Burgess also said the ARJWS has had increases of at least 3 percent or more over the last three years and wanted a 6 percent increase for 2022-23.
“There has been a 13.75 percent increase on water purchased by the Town of Williamston which has been absorbed by the town,” Burgess said. With the latest increase, that amounts to 18.7 percent total which has not been passed on to Williamston water customers. “It is not sustainable in the long term,” he said.
Councilman Lee Cole said the town will not pass an unbalanced budget and he did not want a property tax increase. Cole said he was disappointed in the ARJWS and appreciated the Williamston representative voting against the latest increase. He agreed the town can’t keep absorbing those increases.
Mayor Burgess said he was also disappointed in the ARJWS increase. “We do what is in the best interest of the people we represent. This affects the low to moderate income people.”
Council approved first reading on the budget 4-1 with Councilman Tony Hagood opposed.
Mayor Burgess said the town will have a balanced budget upon final approval. A budget worksession with department heads is scheduled for 2 pm on May 18.
Council approved first reading to rezone several parcels of property located on Market Street, Mattison, Mooring Drive and Jehue St. from MFR to R-7. The zoning change was recommended by the town’s planning commission and will have a public hearing on second reading. Town Attorney Rame Campbell said the rezoning is part of a long term plan for what is coming to Williamston.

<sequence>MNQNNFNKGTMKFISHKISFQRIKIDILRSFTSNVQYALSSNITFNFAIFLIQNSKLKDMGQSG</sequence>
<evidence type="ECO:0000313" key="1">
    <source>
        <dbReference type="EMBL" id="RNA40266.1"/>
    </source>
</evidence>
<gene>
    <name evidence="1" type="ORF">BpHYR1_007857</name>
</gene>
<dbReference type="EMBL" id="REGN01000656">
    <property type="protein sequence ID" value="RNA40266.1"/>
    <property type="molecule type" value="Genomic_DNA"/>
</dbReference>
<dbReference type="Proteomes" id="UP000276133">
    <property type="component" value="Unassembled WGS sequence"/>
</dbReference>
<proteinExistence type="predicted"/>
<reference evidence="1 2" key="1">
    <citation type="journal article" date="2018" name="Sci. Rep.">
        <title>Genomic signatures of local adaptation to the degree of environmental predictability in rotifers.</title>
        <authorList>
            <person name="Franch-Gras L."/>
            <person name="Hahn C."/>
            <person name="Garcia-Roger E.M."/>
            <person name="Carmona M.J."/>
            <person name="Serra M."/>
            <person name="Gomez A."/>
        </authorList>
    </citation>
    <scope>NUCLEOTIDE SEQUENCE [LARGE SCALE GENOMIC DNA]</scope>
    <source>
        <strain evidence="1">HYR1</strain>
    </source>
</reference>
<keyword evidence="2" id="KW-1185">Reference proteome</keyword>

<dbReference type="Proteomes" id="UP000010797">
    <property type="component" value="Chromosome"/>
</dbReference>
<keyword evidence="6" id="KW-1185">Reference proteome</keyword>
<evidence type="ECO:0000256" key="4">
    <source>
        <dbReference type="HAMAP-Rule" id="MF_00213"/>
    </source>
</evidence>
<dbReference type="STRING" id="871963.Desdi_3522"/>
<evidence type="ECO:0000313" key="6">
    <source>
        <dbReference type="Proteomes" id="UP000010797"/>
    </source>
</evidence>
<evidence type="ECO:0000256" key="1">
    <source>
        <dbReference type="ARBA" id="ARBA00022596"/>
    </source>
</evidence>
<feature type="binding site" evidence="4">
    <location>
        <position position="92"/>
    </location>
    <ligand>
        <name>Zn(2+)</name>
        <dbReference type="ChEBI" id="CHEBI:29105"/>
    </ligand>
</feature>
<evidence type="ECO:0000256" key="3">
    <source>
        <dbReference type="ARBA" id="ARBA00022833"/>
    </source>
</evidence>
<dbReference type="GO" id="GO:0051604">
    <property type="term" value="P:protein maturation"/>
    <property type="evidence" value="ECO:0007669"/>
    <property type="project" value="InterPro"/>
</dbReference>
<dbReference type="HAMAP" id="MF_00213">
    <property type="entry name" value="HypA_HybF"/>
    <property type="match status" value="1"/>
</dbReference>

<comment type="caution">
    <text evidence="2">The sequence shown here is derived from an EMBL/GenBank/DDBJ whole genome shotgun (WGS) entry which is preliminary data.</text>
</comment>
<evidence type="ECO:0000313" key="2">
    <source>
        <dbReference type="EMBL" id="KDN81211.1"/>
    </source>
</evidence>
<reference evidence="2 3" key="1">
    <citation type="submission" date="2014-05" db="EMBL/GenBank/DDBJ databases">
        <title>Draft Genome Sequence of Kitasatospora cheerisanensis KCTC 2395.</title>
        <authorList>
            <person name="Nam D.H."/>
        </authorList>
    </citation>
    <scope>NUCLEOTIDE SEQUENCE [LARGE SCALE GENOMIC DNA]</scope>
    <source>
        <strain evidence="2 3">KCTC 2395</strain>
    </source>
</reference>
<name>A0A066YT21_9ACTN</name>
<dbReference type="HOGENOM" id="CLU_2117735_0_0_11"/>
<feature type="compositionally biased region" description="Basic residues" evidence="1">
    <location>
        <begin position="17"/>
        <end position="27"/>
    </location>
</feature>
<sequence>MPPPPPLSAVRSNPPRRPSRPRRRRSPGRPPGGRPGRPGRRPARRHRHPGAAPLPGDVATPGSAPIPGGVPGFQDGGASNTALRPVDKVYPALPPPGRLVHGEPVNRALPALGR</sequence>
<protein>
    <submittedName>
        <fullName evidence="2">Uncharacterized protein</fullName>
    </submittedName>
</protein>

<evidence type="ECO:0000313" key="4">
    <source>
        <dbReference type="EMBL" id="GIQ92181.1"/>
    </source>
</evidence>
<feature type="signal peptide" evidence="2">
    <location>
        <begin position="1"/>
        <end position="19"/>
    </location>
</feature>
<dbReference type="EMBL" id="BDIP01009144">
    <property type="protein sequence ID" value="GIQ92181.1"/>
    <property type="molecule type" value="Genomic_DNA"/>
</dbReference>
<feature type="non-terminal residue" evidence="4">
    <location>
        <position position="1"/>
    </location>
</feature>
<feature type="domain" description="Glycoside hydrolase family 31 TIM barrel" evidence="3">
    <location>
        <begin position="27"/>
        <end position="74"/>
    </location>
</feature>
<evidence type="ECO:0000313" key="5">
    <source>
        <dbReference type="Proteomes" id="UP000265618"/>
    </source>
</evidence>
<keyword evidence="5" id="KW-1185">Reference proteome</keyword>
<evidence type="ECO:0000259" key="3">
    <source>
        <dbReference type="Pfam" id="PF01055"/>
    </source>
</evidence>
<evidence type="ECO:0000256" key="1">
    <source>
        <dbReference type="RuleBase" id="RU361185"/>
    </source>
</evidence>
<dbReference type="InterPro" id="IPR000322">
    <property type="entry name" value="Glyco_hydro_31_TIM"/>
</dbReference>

Council gave their approval to a final site plan for Saratoga Villages/Saratoga Oaks. a sixty-four lot residential development on Brock Lane. Mayor Burgess said the developers had met the requirements of the planning commission and that councilmembers also had input on it. There have been multiple renditions of the plan, which now includes green space, sidewalks and a trail system, according to Burgess. As part of the property deal with the developers, the town will receive $3,000 per lot as they are sold.
“It will be a beautiful subdivision and will incorporates a lot of our history in the name and location.” the mayor said.
Burgess updated Council on progress on the Pickleball Courts. The old asphalt was been milled and compacted back into the ground, to provide a base for the new courts. Paving is expected to begin soon. Burgess said the soil remediation may be less than the $90,000 approved for the project and asked council to allow him to use the left over funds for fencing that will be required around three perimeters of the courts. The concrete wall mural will provide a backstop for back side of the courts. Council approved the mayor’s request.
There was considerable discussion on town’s food truck ordinance, which Mayor Burgess said “has caused some problems” specifically with “town sanctioned events.”
Burgess said the intent of the ordinance was to address food trucks that set up regularly as opposed to food vendors who set up for a one or two day festival.
He said he would like to permit food vendors at a town sanctioned event to set up at an event provided they meet DHEC requirements and pay the town’s 2 percent hospitality tax as any other business would do.
The ordinance currently requires food (truck) vendors to have a SLED background check ($50), a $10 DHEC permit ($10), and a one day town business license ($20) or a yearly business license and to pay the town hospitality tax.
Mayor Burgess said he wants the ordinance review committee to look at the ordinance for possible revisions.